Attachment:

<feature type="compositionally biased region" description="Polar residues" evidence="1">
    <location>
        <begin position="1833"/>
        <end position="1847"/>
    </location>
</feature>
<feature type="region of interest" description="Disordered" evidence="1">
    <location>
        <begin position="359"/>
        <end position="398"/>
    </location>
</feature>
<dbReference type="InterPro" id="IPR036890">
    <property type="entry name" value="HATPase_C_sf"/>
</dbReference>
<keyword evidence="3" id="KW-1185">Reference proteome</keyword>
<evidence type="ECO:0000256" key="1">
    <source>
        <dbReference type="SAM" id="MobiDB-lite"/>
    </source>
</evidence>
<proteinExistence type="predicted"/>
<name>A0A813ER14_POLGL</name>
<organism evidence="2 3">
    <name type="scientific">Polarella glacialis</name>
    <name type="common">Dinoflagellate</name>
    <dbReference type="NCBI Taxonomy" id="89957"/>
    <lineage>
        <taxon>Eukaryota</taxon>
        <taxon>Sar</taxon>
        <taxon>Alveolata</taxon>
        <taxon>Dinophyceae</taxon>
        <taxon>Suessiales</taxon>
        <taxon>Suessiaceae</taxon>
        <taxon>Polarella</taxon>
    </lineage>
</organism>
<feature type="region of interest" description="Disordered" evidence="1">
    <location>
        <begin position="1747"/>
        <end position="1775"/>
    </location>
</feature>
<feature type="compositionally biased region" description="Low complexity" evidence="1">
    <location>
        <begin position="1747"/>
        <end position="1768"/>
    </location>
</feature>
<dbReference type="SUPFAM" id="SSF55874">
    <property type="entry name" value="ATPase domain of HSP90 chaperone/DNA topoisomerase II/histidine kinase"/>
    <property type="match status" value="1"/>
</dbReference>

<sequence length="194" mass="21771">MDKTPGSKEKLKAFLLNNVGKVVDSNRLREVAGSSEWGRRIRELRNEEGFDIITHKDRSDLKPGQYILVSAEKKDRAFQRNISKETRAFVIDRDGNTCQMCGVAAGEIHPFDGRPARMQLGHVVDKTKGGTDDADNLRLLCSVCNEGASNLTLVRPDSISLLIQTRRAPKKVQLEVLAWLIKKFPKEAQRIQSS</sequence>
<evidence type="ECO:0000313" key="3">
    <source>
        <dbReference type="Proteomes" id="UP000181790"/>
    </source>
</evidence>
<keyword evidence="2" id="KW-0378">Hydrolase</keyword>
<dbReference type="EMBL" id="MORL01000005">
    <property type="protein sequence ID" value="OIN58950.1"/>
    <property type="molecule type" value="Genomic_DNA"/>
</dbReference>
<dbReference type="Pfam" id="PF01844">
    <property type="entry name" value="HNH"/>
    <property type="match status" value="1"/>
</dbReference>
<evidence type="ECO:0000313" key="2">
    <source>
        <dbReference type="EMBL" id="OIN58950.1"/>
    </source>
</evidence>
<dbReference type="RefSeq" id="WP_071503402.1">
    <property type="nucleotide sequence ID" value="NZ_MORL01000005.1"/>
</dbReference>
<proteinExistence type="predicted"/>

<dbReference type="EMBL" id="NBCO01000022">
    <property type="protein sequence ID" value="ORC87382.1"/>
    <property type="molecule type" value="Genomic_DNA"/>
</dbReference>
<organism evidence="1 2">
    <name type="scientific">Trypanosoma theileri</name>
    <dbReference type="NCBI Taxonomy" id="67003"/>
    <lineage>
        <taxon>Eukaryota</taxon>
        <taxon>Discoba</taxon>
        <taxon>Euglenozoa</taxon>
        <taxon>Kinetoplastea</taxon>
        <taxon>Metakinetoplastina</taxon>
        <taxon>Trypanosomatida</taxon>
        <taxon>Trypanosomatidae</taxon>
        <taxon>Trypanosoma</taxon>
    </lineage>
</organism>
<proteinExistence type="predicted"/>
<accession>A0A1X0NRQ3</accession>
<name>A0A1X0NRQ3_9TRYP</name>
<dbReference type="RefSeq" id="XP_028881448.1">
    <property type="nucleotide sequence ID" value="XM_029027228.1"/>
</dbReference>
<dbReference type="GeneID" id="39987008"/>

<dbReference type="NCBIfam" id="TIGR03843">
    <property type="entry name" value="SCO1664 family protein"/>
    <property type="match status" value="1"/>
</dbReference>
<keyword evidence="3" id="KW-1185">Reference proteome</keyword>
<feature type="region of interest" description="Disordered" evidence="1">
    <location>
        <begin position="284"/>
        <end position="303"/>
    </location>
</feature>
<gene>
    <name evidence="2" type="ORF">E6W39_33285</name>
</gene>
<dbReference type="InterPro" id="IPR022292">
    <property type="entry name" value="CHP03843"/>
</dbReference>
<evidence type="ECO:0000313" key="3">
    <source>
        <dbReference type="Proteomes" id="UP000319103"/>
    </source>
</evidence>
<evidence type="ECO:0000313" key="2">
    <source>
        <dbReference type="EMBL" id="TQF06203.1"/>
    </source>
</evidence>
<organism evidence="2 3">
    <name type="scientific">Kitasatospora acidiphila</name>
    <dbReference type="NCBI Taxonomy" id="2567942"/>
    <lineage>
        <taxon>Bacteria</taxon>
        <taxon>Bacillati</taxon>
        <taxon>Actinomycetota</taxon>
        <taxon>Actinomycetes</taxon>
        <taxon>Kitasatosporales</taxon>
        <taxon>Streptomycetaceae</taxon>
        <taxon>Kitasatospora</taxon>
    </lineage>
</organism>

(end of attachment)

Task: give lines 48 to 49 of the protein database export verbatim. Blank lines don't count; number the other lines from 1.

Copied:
    </location>
</feature>